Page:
CBS Sports play-by-play announcer Gus Johnson, a 1985 graduate, served as emcee of the April 6 event, which also paid tribute to 20 former teachers, according to an article in the Michigan Chronicle's May 3–9, 2006 edition. Johnson told assembled students and alumni that having a chance to "come home and speak to my family," was the most special moment of his career. Johnson defined his "family" in this context as the teachers that affected and changed his life.

According to the Michigan Chronicle article, the $22 million endowment campaign seeks to raise $10 million each to help maintain the school's faculty; and to continue to provide tuition assistance. The remaining $2 million will go toward physical improvements to the campus. The article also reported that the public phase of the campaign was expected to run two to three years. Kiser's goal was for it to be a two-year effort.

Although U of D Jesuit was originally called the Detroit College, the register of students, which contains both the birth date and registration date, shows that the students were of high school age and younger. Students were placed according to their ability and background as well as their age. In fact, the youngest students were 9 years old, and college level classes weren't added until 1879, according to The Second Hundred Years. The first class of high school students were graduated into college courses, and in time, a separate college, the University of Detroit (now the University of Detroit Mercy, following the 1990 merger with Mercy College) broke off from the original school, both physically and legally.

Co-curricular activities


The Cubs are a member of the Michigan High School Athletic Association and compete in the Detroit Catholic League with Brother Rice High School, Detroit Catholic Central High School, St. Mary's Preparatory and De La Salle Collegiate High School as their primary rivals.

The soccer team won the Michigan state championship in 2001 and was runner up in 1998; the Lacrosse team was the state runner up in 2005, 2008, and 2009 and reached the state semi-finals in 2007 and 2010; and in 2006, the Baseball team was also a state finalist. A swimmer - Tony Wahl- has won the state championship in the 100 yd. butterfly[3] two years in a row, and in 2007 set the state D1 record for the 200 IM, in which he was also the state champion. In 1929, the golf team won the state championship, the first state title for U of D. The cross country team won its fifth straight regional trophy in 2006, and the track team won the Michigan state championship in 1993, the Detroit Catholic High School League A - B champions in 2006 for its fifth consecutive title and they also won their seventh consecutive regional trophy that same year. In 2005 the Hockey team advanced all the way to the Frozen Four and in 2010, they were the number one academic team in Michigan for the fifth consecutive year as well as MHSAA Regional Champions. The tennis team has been a state finalist in 2002, 2003, 2005, 2007, 2008, 2009, 2010, and 2011. The ski team also advanced to the state championship placing 8th in 2002, 8th in 2004 and 9th in 2006.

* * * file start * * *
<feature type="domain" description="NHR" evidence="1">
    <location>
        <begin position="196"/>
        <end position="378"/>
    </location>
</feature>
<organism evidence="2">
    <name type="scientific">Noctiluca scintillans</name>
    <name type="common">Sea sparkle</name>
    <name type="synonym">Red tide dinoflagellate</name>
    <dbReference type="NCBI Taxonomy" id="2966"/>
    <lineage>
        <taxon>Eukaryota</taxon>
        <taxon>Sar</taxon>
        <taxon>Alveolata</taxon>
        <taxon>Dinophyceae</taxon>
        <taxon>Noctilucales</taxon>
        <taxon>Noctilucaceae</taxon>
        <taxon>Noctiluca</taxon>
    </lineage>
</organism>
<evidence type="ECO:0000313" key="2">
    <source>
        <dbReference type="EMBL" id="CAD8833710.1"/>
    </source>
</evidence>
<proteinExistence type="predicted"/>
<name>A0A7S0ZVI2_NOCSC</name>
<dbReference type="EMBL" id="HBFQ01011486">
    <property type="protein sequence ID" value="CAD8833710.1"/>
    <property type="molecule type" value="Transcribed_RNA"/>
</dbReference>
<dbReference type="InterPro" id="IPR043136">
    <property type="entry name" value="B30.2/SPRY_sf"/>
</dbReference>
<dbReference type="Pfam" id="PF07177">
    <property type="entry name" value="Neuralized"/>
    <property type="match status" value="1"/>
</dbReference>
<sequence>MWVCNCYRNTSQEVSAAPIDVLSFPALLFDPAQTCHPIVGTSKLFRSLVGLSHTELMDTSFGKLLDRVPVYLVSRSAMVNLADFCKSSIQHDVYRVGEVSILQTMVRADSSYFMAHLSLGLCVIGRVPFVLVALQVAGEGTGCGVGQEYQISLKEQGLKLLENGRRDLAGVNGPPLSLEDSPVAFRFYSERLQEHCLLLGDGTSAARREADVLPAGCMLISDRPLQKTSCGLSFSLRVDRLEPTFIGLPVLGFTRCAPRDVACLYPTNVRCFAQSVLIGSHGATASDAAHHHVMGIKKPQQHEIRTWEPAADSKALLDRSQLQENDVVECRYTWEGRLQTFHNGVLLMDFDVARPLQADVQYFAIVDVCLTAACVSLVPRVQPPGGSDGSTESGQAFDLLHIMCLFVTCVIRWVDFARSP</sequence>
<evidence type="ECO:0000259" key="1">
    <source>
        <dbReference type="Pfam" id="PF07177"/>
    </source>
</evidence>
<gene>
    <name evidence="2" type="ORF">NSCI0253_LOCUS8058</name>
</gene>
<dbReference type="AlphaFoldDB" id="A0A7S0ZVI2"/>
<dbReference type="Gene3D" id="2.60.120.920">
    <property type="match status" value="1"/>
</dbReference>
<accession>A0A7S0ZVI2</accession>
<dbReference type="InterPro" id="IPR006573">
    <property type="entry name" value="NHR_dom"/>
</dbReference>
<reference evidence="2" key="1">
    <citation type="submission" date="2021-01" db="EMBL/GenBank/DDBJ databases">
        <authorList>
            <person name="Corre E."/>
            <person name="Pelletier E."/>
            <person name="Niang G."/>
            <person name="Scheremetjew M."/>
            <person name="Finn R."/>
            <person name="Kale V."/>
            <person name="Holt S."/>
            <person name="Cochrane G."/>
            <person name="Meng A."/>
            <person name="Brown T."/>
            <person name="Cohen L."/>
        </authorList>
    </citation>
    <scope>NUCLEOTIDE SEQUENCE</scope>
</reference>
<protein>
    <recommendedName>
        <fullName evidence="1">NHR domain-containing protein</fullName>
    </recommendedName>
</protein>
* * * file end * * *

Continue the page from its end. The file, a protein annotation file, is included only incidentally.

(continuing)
School Spirit

U of D has also been noted for their large school spirit. Each year the Student Senate designs a shirt for the student section for their fall and winter sports. Due to U of D's commuter population, high numbers of fans are also known to attend away games around the Detroit area. U of D is credited with having the largest student section at sports games, either home or away, in the Metro area. They were also recognized in 2005 by local television show "State Champs!" for their spirit. Students are often crammed into bleachers with matching "spirit shirts" cheering for their fellow classmates.

Other activities

Starting in 2004, the FIRST Robotics team has competed in the state tournament. In 2009, the First Robotics team, The RoboCubs, qualified and competed in the First World Championship in Atlanta. From 1987-2002, the Model United Nations team earned the highest possible school award - the "Outstanding School" award - at North American Invitational Model United Nations (NAIMUN) held in Washington, DC.[citation needed] The school has a Show Choir, which has competed in the State Festival for years. In 2005, The Show Choir earned a "1" rating at the State Level. The U of D Quiz Bowl team made it to the 2008 state quarter finals. The school regularly helps out in the local community, participating in many different service activities from food delivery to landscape cleanup.

Fight Song

Here's to U of D High School

We're full of fight

Here's to our colors

of Maroon and White

Fight!, fight!, fight!

Here's to all the fellows

Loyal they'll be

Singing the battle song

of U of D!

Notable alumni


  1. ^ NCA-CASI. "NCA-Council on Accreditation and School Improvement". Retrieved 2009-06-23. [dead link]
  2. ^ Pratt, Chastity, Patricia Montemurri, and Lori Higgins. "PARENTS, KIDS SCRAMBLE AS EDUCATION OPTIONS NARROW." Detroit Free Press. March 17, 2005. News A1. Retrieved on April 17, 2011. "U-D Jesuit will waive its transfer rules and accept transferring juniors from the closed schools if they have a 3.0 grade point average."
  3. ^